PHYSICIANS: California Follows Other States In Releasing Disciplinary Data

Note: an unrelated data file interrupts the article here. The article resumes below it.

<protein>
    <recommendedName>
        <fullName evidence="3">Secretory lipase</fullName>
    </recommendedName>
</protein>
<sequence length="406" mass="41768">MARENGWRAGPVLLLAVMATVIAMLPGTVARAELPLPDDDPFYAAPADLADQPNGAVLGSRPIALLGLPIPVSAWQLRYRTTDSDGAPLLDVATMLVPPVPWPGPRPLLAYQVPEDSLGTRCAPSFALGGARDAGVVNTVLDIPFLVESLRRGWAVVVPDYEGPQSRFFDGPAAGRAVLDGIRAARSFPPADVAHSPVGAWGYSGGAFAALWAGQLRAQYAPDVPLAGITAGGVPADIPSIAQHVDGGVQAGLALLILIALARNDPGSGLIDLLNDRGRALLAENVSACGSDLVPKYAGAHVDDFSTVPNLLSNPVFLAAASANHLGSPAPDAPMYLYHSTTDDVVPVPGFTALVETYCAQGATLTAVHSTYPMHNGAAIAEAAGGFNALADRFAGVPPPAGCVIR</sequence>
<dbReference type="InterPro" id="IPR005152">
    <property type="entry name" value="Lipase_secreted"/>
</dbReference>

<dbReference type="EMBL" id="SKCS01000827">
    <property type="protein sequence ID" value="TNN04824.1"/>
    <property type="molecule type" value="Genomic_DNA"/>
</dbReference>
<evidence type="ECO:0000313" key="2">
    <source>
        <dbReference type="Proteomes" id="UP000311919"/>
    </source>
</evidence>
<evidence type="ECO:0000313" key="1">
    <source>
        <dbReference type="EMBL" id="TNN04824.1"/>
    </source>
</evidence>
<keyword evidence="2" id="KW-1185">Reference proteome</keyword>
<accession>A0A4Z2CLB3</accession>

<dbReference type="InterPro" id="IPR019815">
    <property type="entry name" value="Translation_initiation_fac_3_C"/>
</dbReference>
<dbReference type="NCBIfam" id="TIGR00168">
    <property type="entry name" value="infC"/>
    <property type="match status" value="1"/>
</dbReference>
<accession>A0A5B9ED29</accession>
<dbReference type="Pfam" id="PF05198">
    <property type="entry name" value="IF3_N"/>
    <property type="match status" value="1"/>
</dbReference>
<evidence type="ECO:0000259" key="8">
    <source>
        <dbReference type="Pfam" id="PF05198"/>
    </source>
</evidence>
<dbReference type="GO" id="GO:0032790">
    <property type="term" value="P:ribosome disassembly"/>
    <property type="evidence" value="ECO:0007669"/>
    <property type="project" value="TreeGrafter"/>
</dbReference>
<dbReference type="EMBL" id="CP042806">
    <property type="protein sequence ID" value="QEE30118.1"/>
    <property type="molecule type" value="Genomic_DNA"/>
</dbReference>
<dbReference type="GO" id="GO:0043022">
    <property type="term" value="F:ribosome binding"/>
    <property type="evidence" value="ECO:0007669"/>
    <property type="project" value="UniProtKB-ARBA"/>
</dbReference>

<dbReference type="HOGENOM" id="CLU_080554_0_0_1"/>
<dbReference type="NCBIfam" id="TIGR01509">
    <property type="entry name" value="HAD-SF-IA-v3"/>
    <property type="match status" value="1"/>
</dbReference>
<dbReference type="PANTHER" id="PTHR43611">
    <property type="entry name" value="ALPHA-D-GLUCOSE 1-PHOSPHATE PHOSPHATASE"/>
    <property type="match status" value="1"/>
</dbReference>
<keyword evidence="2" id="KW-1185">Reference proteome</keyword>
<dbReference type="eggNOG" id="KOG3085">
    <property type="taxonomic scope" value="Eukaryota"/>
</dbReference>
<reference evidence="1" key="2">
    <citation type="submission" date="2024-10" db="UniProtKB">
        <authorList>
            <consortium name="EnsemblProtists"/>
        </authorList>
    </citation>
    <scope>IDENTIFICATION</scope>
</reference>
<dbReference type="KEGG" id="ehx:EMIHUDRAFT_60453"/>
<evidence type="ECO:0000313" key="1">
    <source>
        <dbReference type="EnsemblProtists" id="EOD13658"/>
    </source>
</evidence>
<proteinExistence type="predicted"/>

California is the latest state to air physicians' "dirty laundry ... over the Internet," American Medical News reports. Under a new state law that went into effect January 1, "the California medical board greatly expanded the data it discloses to the public on physicians' track records." The board's Web site now includes information on "liability judgments and arbitration awards as well as hospital disciplinary actions that led to suspension or revocation of medical staff privileges." California is following several states that pioneered the release of physicians data on the Web, including Massachusetts and Florida. American Medical News reports that "physicians nationwide are bowing to heightened disclosure demands." Doctors have expressed concern, however, that such information "has little relation to quality of care and can easily be misconstrued." In addition, there is concern that Internet postings "complicate the issue, since they allow dissemination well beyond a doctor's patients for reasons unrelated to patient care." Some doctors are also concerned that health plans could use the information to drop them from provider panels. Dr. Theodore Masek, a radiation oncologist in Rancho Mirage, said, "If a patient wants information on their doctor, it should be available. But posting it on the Web so it can be used by anybody for any reason seems fraught with problems. It can taint a person's reputation electronically." The California Medical Association only agreed to support the state legislation mandating the release of physician information after "liability settlements and less severe hospital sanctions ... were dropped from the disclosure measure" (Prager, 3/2 issue).This is part of the California Healthline Daily Edition, a summary of health policy coverage from major news organizations. Sign up for an email subscription.